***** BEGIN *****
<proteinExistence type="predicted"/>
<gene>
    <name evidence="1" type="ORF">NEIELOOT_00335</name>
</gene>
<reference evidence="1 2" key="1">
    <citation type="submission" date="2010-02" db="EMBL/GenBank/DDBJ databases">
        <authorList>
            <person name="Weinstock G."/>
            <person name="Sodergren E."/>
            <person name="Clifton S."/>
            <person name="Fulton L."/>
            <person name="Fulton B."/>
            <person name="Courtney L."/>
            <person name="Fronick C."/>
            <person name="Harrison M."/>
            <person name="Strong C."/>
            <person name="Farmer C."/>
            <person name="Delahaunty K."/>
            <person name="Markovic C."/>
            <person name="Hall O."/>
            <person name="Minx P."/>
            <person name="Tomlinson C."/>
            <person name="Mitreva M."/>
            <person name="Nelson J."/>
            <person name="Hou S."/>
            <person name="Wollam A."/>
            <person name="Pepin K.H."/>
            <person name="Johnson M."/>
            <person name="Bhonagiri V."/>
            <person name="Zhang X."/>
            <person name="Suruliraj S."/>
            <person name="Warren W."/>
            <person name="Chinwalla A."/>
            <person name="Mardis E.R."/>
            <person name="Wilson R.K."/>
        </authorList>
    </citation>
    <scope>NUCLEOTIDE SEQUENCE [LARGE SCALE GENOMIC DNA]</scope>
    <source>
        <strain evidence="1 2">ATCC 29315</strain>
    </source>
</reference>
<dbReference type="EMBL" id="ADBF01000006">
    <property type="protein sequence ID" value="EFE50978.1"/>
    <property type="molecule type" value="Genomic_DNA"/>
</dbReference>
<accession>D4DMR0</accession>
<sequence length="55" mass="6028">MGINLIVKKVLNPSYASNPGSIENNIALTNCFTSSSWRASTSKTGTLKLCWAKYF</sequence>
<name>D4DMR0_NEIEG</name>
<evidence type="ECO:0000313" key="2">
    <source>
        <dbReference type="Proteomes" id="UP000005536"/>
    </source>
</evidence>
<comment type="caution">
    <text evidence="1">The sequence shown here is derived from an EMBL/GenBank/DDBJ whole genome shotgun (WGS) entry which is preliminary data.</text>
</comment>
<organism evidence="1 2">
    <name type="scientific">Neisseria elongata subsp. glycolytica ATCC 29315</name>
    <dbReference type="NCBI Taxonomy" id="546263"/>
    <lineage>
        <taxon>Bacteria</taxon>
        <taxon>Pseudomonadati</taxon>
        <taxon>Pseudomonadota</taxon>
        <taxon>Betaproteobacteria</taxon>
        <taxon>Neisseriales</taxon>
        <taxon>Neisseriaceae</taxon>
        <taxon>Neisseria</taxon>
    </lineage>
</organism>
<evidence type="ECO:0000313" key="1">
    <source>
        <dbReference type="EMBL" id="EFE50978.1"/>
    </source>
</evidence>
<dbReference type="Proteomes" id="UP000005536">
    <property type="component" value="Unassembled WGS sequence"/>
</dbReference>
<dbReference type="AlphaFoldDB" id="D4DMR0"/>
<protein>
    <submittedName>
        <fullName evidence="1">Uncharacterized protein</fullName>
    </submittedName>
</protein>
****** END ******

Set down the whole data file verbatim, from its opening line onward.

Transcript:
<proteinExistence type="predicted"/>
<gene>
    <name evidence="1" type="ORF">NEIELOOT_00335</name>
</gene>
<reference evidence="1 2" key="1">
    <citation type="submission" date="2010-02" db="EMBL/GenBank/DDBJ databases">
        <authorList>
            <person name="Weinstock G."/>
            <person name="Sodergren E."/>
            <person name="Clifton S."/>
            <person name="Fulton L."/>
            <person name="Fulton B."/>
            <person name="Courtney L."/>
            <person name="Fronick C."/>
            <person name="Harrison M."/>
            <person name="Strong C."/>
            <person name="Farmer C."/>
            <person name="Delahaunty K."/>
            <person name="Markovic C."/>
            <person name="Hall O."/>
            <person name="Minx P."/>
            <person name="Tomlinson C."/>
            <person name="Mitreva M."/>
            <person name="Nelson J."/>
            <person name="Hou S."/>
            <person name="Wollam A."/>
            <person name="Pepin K.H."/>
            <person name="Johnson M."/>
            <person name="Bhonagiri V."/>
            <person name="Zhang X."/>
            <person name="Suruliraj S."/>
            <person name="Warren W."/>
            <person name="Chinwalla A."/>
            <person name="Mardis E.R."/>
            <person name="Wilson R.K."/>
        </authorList>
    </citation>
    <scope>NUCLEOTIDE SEQUENCE [LARGE SCALE GENOMIC DNA]</scope>
    <source>
        <strain evidence="1 2">ATCC 29315</strain>
    </source>
</reference>
<dbReference type="EMBL" id="ADBF01000006">
    <property type="protein sequence ID" value="EFE50978.1"/>
    <property type="molecule type" value="Genomic_DNA"/>
</dbReference>
<accession>D4DMR0</accession>
<sequence length="55" mass="6028">MGINLIVKKVLNPSYASNPGSIENNIALTNCFTSSSWRASTSKTGTLKLCWAKYF</sequence>
<name>D4DMR0_NEIEG</name>
<evidence type="ECO:0000313" key="2">
    <source>
        <dbReference type="Proteomes" id="UP000005536"/>
    </source>
</evidence>
<comment type="caution">
    <text evidence="1">The sequence shown here is derived from an EMBL/GenBank/DDBJ whole genome shotgun (WGS) entry which is preliminary data.</text>
</comment>
<organism evidence="1 2">
    <name type="scientific">Neisseria elongata subsp. glycolytica ATCC 29315</name>
    <dbReference type="NCBI Taxonomy" id="546263"/>
    <lineage>
        <taxon>Bacteria</taxon>
        <taxon>Pseudomonadati</taxon>
        <taxon>Pseudomonadota</taxon>
        <taxon>Betaproteobacteria</taxon>
        <taxon>Neisseriales</taxon>
        <taxon>Neisseriaceae</taxon>
        <taxon>Neisseria</taxon>
    </lineage>
</organism>
<evidence type="ECO:0000313" key="1">
    <source>
        <dbReference type="EMBL" id="EFE50978.1"/>
    </source>
</evidence>
<dbReference type="Proteomes" id="UP000005536">
    <property type="component" value="Unassembled WGS sequence"/>
</dbReference>
<dbReference type="AlphaFoldDB" id="D4DMR0"/>
<protein>
    <submittedName>
        <fullName evidence="1">Uncharacterized protein</fullName>
    </submittedName>
</protein>